The bill was awaiting signature by far-right president Alejandro Giammattei. On Wednesday, March 9, declared “Life and Family Day” by Congress the previous day, Giammattei proclaimed in the National Palace, “This event is an invitation to unite as Guatemalans to protect life from conception until natural death.”

Giammattei reversed course on March 10. Given fierce condemnation from opposition leaders and civil society organizations that vowed to resist the bill, Giammattei asked Congress to shelve the bill through a message to the nation, or else the bill would be vetoed. The president said that the bill violated at least two international conventions ratified in Guatemala.

The decision came shortly after social movements took to the streets to protest the bill, while a group of opposition party legislators filed objections against the bill to the president of the Congress.

Opposition and citizens’ actions

In early Thursday morning, the opposition lawmakers, including both those who rejected the bill in the plenary and those who were absent, presented their objections officially before the board of directors of Congress. They stressed that the bill, which became decree after parliamentary approval, “attacks the rights of women, the equality of all men and women before the law, and freedom of belief” adding that the bill “is totally discriminatory” and “incites hatred and the criminalization of important sectors of society.”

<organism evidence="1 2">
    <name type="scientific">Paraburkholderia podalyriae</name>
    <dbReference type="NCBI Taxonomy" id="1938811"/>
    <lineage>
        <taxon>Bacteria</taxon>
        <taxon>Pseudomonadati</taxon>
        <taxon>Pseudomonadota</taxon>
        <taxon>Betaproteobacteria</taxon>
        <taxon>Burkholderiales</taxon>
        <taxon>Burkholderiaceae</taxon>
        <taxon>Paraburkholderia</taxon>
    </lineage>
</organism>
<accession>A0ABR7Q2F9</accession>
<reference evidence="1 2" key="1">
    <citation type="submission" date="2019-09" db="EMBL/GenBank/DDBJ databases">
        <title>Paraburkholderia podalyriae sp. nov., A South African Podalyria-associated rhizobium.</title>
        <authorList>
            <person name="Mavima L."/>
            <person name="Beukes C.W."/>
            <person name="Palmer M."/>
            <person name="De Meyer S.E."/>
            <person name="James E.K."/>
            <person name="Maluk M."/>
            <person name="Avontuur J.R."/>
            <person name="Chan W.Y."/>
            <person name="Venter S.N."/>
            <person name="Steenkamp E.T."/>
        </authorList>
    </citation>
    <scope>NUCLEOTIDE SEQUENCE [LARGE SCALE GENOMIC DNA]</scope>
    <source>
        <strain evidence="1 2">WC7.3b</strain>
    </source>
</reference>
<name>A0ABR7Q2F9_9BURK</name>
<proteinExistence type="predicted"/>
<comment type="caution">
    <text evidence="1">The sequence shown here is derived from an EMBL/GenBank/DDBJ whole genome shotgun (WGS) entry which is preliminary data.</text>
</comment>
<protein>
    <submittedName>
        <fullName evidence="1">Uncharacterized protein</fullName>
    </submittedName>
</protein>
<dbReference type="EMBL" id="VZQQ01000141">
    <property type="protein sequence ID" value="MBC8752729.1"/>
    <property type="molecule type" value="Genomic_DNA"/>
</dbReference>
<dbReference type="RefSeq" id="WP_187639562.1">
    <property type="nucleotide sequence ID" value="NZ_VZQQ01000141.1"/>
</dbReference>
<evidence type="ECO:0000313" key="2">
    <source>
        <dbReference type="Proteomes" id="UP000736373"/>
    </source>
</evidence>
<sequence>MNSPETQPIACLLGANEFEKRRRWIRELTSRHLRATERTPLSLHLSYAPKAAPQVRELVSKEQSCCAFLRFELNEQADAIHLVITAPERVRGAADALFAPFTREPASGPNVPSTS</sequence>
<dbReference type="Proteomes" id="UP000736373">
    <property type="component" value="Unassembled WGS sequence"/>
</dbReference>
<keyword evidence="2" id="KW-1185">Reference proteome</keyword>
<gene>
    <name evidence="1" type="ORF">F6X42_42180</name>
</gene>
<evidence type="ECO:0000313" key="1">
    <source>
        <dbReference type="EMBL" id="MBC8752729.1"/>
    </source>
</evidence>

For the second consecutive day, a group of feminists, LGBTQ activists, and members of human rights organizations demonstrated outside of Congress, demanding the annulment of the bill, deeming it an “anti-rights bill” which does not solve underlying problems such as malnutrition, rape, hate crimes, and disparities in justice, education, and health.